Five Sheffield MPs have warned against the government’s plan to reopen schools for 1 June without a robust ‘test, track and trace’ system.
In a statement last week, Sheffield MPs criticised the government for using the plight of vulnerable children who are at risk at home as justification for reopening schools early.
The statement said: “We are not in fact faced with a binary choice between education and safety.
“The government could be doing so much more to both protect vulnerable children, ensure that all pupils receive full education even with partial school closures and make adequate preparation for eventual re-openings.”
The government has faced criticism for a lack of certainty on supplying schools with satisfactory PPE and implementing a functional ‘test, track and trace’ system before 1 June.
Clive Betts, MP for South East Sheffield, said: “The government abandoned it [the test, track and trace system] in March when countries like Germany and other European countries that have used it have done extraordinarily well in controlling this virus.”
“We are now well behind other countries in developing these systems and we are still flouncing around, trying to develop an untested app.”
The Sheffield Trades Union wrote an open letter urging Sheffield council to wait to reopen schools until a ‘test, track and trace’ system is firmly in place, and four other protective standards set out by the National Education Union have been met.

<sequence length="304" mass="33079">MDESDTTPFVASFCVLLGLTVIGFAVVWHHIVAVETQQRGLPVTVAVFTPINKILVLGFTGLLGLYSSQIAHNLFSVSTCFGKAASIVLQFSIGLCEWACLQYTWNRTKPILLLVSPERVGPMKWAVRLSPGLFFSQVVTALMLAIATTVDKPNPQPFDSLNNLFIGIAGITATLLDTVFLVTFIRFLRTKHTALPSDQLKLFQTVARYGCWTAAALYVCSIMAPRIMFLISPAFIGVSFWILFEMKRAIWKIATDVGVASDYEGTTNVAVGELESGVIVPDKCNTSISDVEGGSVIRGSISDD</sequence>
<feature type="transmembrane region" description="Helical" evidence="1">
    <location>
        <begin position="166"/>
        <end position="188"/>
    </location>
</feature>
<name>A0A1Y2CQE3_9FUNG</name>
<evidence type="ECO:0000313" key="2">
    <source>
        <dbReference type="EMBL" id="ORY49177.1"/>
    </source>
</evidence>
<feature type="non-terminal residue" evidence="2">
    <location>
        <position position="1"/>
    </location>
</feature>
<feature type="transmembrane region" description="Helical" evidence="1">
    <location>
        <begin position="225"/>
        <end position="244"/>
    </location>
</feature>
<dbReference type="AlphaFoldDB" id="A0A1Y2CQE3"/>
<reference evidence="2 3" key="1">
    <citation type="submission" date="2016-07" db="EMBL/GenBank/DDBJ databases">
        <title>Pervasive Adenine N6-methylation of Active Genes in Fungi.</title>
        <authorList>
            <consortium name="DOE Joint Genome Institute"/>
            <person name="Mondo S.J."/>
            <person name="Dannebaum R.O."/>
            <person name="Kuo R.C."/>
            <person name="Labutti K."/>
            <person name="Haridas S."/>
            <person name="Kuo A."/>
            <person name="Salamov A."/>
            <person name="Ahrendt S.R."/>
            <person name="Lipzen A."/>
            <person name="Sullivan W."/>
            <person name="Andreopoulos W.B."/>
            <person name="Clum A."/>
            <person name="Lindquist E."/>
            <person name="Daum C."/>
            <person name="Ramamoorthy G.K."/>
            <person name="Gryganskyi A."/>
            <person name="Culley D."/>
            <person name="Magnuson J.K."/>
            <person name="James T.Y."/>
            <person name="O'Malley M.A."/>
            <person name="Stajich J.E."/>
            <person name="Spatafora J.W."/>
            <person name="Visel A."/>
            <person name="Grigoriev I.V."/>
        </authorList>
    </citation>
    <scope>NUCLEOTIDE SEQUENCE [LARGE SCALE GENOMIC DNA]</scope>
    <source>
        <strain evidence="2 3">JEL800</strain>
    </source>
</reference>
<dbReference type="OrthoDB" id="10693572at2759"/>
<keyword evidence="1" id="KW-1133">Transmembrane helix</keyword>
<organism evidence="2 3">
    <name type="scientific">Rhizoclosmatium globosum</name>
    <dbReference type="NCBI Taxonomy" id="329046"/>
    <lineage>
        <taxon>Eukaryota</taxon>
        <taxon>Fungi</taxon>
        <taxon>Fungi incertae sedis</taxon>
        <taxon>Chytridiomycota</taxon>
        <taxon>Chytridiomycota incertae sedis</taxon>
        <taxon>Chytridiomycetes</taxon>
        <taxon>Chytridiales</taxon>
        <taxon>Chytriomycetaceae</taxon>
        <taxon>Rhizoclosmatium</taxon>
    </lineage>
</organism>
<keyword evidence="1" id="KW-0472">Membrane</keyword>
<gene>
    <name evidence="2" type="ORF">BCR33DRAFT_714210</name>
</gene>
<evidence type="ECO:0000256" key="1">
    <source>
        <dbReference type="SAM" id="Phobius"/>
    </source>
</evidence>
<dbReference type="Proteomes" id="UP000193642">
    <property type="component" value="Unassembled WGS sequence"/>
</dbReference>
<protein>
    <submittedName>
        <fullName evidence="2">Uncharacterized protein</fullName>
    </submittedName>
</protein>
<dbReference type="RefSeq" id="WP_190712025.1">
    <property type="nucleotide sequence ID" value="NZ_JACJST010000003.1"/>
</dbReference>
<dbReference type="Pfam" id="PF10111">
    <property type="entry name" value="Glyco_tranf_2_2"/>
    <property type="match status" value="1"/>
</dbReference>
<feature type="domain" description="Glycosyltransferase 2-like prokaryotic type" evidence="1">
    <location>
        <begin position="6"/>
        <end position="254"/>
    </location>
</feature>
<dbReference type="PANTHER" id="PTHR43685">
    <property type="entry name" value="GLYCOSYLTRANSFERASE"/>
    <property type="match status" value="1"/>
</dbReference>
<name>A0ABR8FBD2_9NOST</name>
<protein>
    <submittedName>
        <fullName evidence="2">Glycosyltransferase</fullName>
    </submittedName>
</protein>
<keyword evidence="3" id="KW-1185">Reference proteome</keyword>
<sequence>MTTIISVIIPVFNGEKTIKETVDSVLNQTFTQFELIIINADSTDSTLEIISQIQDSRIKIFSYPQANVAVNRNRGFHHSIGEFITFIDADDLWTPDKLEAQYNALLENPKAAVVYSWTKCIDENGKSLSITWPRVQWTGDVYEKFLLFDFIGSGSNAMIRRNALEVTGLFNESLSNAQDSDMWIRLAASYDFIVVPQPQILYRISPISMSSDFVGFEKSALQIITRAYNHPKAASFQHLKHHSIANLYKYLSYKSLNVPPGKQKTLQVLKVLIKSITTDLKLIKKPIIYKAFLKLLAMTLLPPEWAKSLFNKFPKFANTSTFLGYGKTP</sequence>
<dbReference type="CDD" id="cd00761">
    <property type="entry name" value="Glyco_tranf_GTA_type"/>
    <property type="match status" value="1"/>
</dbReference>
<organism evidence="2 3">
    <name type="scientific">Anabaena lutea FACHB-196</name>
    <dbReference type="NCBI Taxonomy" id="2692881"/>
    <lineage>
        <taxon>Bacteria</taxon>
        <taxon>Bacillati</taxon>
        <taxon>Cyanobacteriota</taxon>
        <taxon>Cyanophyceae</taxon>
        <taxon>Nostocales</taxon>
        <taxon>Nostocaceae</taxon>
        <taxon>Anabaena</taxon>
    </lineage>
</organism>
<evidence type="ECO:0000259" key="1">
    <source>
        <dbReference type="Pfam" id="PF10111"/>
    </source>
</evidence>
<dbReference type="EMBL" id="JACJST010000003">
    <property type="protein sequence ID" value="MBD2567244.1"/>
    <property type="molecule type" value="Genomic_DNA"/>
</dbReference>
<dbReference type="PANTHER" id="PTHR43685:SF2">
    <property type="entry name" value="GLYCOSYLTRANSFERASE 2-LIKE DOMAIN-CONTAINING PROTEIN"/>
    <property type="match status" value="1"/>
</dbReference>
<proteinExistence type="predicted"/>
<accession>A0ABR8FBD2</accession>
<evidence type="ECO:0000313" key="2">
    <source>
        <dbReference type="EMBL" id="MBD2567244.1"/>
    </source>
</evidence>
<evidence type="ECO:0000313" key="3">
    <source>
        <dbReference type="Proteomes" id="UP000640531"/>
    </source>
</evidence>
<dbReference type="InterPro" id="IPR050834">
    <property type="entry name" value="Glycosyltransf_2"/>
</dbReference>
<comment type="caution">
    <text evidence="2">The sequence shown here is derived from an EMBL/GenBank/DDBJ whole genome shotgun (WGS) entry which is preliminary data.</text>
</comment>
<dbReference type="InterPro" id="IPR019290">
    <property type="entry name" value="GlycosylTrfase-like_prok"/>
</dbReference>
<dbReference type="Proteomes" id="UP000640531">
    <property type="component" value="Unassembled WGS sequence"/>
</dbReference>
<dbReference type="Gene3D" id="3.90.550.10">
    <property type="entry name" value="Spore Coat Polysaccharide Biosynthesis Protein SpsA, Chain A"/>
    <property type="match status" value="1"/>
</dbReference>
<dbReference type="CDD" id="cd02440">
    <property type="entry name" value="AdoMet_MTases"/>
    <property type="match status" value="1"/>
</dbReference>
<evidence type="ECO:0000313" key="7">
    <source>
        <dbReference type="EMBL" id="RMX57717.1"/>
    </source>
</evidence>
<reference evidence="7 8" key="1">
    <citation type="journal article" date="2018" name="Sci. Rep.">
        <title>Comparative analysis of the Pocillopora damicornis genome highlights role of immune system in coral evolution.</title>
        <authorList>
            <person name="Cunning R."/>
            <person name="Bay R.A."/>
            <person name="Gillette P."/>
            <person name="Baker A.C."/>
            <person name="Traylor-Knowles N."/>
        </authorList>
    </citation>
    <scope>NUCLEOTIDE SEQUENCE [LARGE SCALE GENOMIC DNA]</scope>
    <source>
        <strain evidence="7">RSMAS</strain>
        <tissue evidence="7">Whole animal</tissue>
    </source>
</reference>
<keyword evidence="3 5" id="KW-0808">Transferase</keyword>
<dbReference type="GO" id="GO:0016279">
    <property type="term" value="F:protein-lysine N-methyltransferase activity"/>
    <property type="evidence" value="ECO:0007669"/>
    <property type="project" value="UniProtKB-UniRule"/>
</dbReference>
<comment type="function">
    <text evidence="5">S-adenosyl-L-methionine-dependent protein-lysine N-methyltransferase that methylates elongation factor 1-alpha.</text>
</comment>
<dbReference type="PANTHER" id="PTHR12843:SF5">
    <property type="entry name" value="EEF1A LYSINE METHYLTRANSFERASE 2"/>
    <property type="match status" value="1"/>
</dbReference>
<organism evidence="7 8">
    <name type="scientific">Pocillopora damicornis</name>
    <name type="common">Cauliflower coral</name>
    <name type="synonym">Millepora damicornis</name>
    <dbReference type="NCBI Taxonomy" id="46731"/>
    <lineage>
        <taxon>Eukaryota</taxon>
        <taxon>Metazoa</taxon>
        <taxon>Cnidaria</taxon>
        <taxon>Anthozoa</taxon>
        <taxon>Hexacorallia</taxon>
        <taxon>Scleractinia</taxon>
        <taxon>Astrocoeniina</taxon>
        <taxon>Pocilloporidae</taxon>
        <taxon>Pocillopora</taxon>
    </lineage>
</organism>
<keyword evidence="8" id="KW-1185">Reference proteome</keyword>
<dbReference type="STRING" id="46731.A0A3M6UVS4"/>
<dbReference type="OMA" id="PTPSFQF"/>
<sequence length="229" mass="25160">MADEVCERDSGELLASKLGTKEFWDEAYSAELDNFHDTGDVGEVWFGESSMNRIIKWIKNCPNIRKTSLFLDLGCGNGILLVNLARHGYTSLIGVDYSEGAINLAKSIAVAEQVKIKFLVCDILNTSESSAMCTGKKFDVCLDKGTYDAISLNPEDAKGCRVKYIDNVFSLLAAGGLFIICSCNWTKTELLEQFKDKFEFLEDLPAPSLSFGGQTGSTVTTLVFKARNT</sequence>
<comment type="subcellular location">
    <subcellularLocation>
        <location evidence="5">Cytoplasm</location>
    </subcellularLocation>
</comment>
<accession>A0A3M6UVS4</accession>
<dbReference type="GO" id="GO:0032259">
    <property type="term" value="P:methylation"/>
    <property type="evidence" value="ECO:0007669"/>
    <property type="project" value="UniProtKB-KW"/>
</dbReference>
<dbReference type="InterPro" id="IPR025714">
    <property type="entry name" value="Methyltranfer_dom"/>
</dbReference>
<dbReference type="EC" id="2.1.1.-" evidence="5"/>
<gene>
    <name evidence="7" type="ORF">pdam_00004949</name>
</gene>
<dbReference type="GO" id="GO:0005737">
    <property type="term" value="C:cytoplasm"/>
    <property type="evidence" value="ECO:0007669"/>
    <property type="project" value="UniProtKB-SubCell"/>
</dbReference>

The letter came after a statement from Sheffield Cllr Abtisam Mohamed, council Cabinet member for Education and Skills, suggested schools must carry out their own risk assessment for reopening.
Martin Mayer, secretary for Sheffield TUC said: “Leaving it to the schools to do their own risk assessment is what we think is passing the buck.”
“It’s not really up to the individual school to do a risk assessment on its premises and its procedures because at least two of the five tests the NEU are suggesting are national issues.”
The Sheffield Trades Council urged officials to follow the lead of other big authorities like Liverpool and Birmingham that have declared that schools will not open in their areas until safe to do so.
My Mayer said the government’s plan to reopen schools in June for reception and year one appeared to be a decision for the benefit of the economy.
He said: “It just smacks in our face that this isn’t about helping kids with their education it’s about taking kids off their parents’ hands so they can go to work.”
Sheffield Council cabinet are scheduled for a meeting tonight on their approach to the reopening of schools in June.